Roe VS. Wade
Roe vs. Wade research papers show that it was perhaps the most prolific and groundbreaking event involving the abortion issue. The pro-life verses pro-choice debate was decided in the Supreme Court case of Roe vs. Wade in 1973. The case involved a Texas woman’s desire to have an abortion, however Texas law limited abortions to only those cases that involved the risk of a pregnant woman’s life. Arguments surrounding the case had been heard for two years prior to the Supreme Court’s decision and included the most significant question of whether or not the Fourteenth Amendment to the Constitution included a woman’s right to privacy concerning abortion, thereby voiding the Texas statute.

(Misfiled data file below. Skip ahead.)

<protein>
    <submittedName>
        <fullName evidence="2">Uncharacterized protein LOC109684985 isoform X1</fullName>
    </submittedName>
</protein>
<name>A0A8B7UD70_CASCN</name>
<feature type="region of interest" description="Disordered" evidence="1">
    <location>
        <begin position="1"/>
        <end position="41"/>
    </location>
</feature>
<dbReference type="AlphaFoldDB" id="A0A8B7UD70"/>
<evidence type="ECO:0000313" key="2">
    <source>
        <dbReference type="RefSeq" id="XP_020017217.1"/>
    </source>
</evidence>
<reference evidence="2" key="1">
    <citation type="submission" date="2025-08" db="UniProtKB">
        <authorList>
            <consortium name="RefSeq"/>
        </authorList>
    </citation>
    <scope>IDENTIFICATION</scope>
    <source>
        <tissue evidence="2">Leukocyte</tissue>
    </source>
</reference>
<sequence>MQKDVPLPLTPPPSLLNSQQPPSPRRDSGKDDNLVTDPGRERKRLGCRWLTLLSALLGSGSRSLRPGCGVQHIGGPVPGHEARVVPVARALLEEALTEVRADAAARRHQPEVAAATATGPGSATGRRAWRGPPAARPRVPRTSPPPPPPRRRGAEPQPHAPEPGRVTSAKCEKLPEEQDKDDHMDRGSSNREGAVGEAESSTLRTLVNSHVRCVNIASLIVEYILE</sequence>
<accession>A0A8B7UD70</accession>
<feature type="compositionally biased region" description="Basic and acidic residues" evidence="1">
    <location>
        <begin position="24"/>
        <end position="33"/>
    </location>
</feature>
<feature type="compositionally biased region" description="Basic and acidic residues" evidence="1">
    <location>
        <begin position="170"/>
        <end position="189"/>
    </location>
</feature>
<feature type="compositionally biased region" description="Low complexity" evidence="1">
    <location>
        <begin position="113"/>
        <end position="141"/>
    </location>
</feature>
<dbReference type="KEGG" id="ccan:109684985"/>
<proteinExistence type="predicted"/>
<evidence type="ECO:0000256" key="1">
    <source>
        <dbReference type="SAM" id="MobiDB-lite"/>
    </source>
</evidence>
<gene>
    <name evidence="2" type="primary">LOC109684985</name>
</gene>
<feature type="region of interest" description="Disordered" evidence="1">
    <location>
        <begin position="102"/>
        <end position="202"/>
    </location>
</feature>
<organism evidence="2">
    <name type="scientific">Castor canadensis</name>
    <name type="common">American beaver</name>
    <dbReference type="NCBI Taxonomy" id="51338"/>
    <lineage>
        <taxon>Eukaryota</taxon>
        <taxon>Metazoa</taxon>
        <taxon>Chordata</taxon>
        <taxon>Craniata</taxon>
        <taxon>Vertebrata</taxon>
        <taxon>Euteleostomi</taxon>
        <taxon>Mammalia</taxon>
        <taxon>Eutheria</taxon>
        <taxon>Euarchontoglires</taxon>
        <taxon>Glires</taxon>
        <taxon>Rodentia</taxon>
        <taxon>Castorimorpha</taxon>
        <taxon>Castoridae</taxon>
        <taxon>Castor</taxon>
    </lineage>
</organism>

The Supreme Court determined by a majority vote that the right to an abortion did in fact fall under the protection of the Fourteenth Amendment. This decision gave the American woman the right to an abortion throughout the entirety of her pregnancy and affected changes in the abortion laws of 46 states in regulating abortions in the second and third trimesters of pregnancy. (Supreme Court) That is, in the decision of Roe vs. Wade, constitutional rights may be regulated and, in effect, the decision held that “a woman's claim to make her own medical choices is strong in the first trimester of pregnancy, moderate in the second, and weak in the third, at which point the state acquires a ‘compelling’ interest in the protection of new life”.